Source: US Bureau of Labor Statistics
If you’ve never seen Gapminder … you really should check it out. It’s one of the clearest graphical representations of world data that you’ll find – and it’s easy to use and highly interactive.
Google Image Search is useful, but depending on your search terms, might require tremendous sifting through extraneous images.
Now there’s Swirl … enter a key word and get a screen with example images. It being that time of year, I entered the word “turkey.”
Choose the image that represents the concept closest to the one you want (choosing the Thanksgiving turkey, rather than the map of Turkey). Now you’ll get a concept map like this:
You can then explore any subgroup in the cluster. It’s a pretty nice way of searching for images.
More on Swirl at the Official Google Blog.
Map of the Fallen “… uses Google Earth to honor the more than 5,700 American and Coalition servicemen and women that have lost their lives in Iraq and Afghanistan … So please take a look at this map, and explore the stories of heroism and sacrifice made across this nation and across the world. Although this map only shows the hometowns and places of death for these soldiers, it’s important to remember that each of these servicemen and women have a rich story in between …”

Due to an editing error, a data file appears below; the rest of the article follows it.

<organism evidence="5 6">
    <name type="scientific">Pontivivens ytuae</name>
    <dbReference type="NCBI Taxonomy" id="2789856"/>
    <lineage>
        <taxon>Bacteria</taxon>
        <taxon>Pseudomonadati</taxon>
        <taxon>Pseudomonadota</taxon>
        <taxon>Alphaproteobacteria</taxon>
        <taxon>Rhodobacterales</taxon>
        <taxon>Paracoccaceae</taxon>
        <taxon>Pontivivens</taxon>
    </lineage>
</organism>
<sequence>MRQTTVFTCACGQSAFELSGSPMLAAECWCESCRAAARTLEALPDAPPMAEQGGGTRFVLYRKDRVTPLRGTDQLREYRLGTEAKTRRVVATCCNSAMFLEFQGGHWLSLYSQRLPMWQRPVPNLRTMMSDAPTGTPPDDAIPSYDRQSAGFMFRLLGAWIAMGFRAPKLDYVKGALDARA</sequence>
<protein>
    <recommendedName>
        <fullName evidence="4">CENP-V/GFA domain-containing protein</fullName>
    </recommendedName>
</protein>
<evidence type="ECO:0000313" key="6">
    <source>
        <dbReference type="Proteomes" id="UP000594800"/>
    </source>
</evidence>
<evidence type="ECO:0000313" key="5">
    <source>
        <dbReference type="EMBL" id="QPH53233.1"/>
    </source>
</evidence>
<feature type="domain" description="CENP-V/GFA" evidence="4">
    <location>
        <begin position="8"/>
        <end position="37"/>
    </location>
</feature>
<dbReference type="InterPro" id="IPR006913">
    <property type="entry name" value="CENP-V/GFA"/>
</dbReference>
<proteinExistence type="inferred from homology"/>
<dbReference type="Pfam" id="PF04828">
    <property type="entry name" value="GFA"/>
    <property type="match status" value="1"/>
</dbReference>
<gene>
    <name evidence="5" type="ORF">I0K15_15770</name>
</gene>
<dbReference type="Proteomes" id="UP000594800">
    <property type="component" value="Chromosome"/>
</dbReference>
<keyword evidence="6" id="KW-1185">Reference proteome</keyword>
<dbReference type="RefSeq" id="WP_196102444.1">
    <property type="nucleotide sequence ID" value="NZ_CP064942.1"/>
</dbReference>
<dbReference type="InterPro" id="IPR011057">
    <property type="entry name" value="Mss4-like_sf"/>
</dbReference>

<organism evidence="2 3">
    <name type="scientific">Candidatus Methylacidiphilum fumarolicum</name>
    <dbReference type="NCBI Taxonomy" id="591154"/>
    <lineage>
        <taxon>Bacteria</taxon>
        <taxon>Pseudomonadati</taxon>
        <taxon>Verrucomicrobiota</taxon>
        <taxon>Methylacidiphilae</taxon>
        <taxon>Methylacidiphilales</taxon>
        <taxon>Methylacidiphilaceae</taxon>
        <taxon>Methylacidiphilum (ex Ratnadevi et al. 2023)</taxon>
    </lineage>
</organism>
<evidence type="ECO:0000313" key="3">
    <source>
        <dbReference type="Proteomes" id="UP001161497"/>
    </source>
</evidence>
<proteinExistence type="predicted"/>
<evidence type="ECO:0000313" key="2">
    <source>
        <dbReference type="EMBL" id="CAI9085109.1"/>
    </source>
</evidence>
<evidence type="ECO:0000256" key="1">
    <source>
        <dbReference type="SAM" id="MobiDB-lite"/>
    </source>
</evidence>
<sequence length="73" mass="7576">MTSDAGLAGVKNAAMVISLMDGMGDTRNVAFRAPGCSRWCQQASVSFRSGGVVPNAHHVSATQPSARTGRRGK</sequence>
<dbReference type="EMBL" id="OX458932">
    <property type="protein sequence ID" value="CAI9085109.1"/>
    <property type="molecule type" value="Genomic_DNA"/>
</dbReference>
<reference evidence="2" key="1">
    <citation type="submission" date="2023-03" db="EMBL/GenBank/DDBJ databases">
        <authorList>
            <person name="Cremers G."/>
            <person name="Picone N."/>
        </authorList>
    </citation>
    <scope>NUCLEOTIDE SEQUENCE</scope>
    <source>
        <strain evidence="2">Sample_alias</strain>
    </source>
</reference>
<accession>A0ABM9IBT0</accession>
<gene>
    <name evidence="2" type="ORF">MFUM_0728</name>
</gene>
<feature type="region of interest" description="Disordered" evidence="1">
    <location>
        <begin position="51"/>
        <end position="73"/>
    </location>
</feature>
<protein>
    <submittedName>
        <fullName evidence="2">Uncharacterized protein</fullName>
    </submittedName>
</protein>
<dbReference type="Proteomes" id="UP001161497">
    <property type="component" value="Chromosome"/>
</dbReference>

If you are teaching about the US election, or just interested in the election – Five Thirty Eight is a fascinating site.
What is the significance of the number 538? 538 is the number of electors in the electoral college.
What is the mission of this website? Most broadly, to accumulate and analyze polling and political data in way that is informed, accurate and attractive. Most narrowly, to give you the best possible objective assessment of the likely outcome of upcoming elections.
If you’re a data geek, regression analysis may be what excites you – but there are excellent visual maps representing election projections, electoral vote, swing votes, etc.
Great social studies and mathematics connections …